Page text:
WHILE most ambient / trance outfits seem to be working towards an idea of musical satori in which, Zen-like, the world is contained within a single, endlessly repeated phrase, the Orb press ahead with their own itinerary. The six tracks here clock in at only 44 minutes, but this brevity has been achieved by hoovering up all the longueurs that normally occlude ambient-house albums, leaving just the musical essence.
As with their recent collaboration (as FFWD) with Robert Fripp and Thomas Fehlmann, Pomme Fritz transplants ambient-progressive music back into the fertile multicultural mulch of post-war German avant-garde and experimental rock music, particularly Can: their 'Future Days' appears, distantly, in the opening bars of the first track 'Pomme Fritz (Meat 'N' Veg)', and casts its spell over the rest of the pieces.
This title-track runs contrasting rhythms across each other, as an array of riffs and aural detritus is dubbed over the top; the rhythmic density continues in 'More Gills Less Fishcakes', which projects a cacophony of vari-speeded vocals over a frisky percussive backdrop - it sounds like one of the celebrated 'world music' spoofs which appeared in the Seventies under the general rubric of Can's 'Ethnological Forgery Series'.
There's much more of a dissonant, musique concrete sense of musical rupture to this album than in most trance and techno, including virtually all the Orb's previous work. Only 'Bang 'Er 'N' Chips', which trips along on a dainty techno arpeggio, and 'Alles Ist Schon', which harks back to the pre-techno synthesiser sketches of Cluster, conform to the standard notions of frisky repetition. Elsewhere, the vocal-loop trickery of 'We're Pastie to Be Grill You' is done in a manner that owes more to Stockhausen or Zappa than Steve Reich, the loops eroded into something rough and prickly rather than used to fashion a discreetly hypnotic backdrop. It's the kind of attack on the contemporary dance-pop aesthetic which must have gone down like a lead balloon at the record company, but which suggests one possible route out of the ambient-house cul-de-sac. A rare case of conspicuous bravery in the face of overwhelming genre pressure.
J J CALE
Closer to You
(Virgin/Delabel CDV 2746)
IN ROCKBIZ terms, J J Cale is the most reclusive of artists, retaining his close, private relationship with the fertile soil of Blues and Country which underpins his music - characterised here as 'Brown Dirt' - by avoiding publicity in almost Howard Hughesian manner. The inner-sleeve photo of a grizzled, barefoot J J shows him starting to resemble the great Warren Oates, that other Seventies cult figure who combined earthiness with enigmatic presence.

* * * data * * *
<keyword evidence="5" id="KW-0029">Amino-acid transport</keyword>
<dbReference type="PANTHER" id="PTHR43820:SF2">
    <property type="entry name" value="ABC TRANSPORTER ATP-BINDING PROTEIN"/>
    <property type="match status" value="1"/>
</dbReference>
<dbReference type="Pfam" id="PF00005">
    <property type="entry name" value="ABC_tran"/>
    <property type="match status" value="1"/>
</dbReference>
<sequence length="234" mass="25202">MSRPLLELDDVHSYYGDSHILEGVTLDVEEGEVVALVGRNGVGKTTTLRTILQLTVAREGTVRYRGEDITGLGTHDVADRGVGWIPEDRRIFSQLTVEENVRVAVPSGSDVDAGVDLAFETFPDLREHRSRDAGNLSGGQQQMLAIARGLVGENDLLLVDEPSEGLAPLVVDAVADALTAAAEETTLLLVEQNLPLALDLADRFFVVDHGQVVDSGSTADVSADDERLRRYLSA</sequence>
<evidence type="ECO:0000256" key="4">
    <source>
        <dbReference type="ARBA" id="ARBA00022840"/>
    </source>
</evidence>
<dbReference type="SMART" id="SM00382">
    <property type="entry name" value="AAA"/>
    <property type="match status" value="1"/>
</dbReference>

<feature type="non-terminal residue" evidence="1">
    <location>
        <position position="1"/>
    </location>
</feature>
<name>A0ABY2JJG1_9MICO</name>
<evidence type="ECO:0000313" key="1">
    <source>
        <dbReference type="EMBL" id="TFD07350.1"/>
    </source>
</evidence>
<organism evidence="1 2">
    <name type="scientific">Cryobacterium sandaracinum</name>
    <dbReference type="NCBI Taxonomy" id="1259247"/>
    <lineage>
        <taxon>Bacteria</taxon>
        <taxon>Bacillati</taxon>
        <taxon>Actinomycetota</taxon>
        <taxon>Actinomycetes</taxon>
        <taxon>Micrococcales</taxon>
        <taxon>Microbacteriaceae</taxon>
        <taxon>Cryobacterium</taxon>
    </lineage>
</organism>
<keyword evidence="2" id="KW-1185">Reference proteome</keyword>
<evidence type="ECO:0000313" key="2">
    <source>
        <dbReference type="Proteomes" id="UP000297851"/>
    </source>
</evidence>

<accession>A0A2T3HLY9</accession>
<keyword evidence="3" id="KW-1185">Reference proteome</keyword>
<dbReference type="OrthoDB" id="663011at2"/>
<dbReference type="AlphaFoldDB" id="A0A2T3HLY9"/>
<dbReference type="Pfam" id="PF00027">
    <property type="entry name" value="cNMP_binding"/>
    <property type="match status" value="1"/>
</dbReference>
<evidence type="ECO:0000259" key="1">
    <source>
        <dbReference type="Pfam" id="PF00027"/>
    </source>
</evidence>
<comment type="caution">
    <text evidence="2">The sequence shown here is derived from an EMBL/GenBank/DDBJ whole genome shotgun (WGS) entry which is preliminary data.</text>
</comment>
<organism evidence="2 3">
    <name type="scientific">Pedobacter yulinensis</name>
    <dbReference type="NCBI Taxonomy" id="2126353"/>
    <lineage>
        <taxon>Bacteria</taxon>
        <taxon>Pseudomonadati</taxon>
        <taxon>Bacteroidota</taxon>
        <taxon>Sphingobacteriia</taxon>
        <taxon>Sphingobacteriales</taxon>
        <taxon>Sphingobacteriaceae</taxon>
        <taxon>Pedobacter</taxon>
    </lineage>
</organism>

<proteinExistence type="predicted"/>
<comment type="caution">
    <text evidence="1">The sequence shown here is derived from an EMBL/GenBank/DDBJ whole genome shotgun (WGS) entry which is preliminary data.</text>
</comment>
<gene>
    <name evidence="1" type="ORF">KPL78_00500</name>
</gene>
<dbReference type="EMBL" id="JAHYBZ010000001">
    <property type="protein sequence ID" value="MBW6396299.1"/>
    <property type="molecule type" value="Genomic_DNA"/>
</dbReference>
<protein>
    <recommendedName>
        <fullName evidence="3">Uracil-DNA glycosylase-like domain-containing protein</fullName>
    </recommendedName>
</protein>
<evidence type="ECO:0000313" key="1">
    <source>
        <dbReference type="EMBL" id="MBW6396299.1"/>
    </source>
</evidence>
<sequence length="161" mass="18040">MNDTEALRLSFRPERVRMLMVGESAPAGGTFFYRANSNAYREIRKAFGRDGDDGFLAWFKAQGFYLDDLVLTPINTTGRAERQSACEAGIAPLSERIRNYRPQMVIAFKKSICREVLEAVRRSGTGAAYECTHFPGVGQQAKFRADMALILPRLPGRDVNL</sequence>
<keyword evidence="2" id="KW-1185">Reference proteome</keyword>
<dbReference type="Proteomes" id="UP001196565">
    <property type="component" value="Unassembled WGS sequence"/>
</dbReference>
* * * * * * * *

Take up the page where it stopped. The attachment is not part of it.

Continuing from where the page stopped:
Being so remote from the vagaries of musical fashion, it's no surprise that Closer to You is much the same as previous Cale albums, although it's not quite up to the standard of its immediate predecessor, Ten. There are changes afoot, none the less: while half the album features J J with a simpatico band of studio musicians, the other half finds him getting more remote from the business, multi-tracking guitars, vocals and synths over synthetic drum tracks. Not that you'd notice the difference, mind: his songs still trace the short path from shuffle-boogie to comatose Country in relaxed, intimate manner, although the leanings of 'Closer to You' - 'Wish I was your underwear, hanging round your waist / Every time you shaked that thing, I'd get a little taste' - are more intimate than relaxed.
Gloryland: World Cup USA 94
(Mercury 522 384-2)
CONSIDER the ways in which the forthcoming World Cup might be musically represented, and you can quickly come up with a whole series of opportunities which this album misses. How about, for a laugh, an album comprising each participating country's official team song? Or, for sociological interest, an album of each country's typical fans' chants? Or even, since this is nominal music we're dealing with, a Globestyle or Earthworks type of multicultural affair, mingling the shuffle of a Colombian cumbia or Brazilian samba with mysterious Bulgarian voices, a blast of new German techno, and whatever nul-points lunacy the Norwegians might come up with. You know, the sort of album you might want to actually listen to.
Instead, what the 'official' World Cup people have come up with is a bloated 'official' product featuring that most graceless of victory chants 'We Are the Champions' and lashings of similarly anthemic old tat from Tina Turner, Kool & the Gang and Gary Glitter, a few token huzzahs for Italy, Germany and Mexico by such as the Scorpions and Santana, plus new, specially recorded (lucky us]) stuff from the Moody Blues and Fleetwood Mac, and no fewer than two contributions from that well-known football authority, Daryl Hall.
James have carried through their threat of trying for the World Cup anthem by re-casting 'Low, Low, Low' as 'Goal, Goal, Goal', which is at least, one hopes, pertinent, while Jon Bon Jovi's flatulent 'Blaze of Glory' seems oddly inappropriate even for non-participants like England. Their performances might be more accurately simulated by the musical slapstick of Spike Jones.Reuse content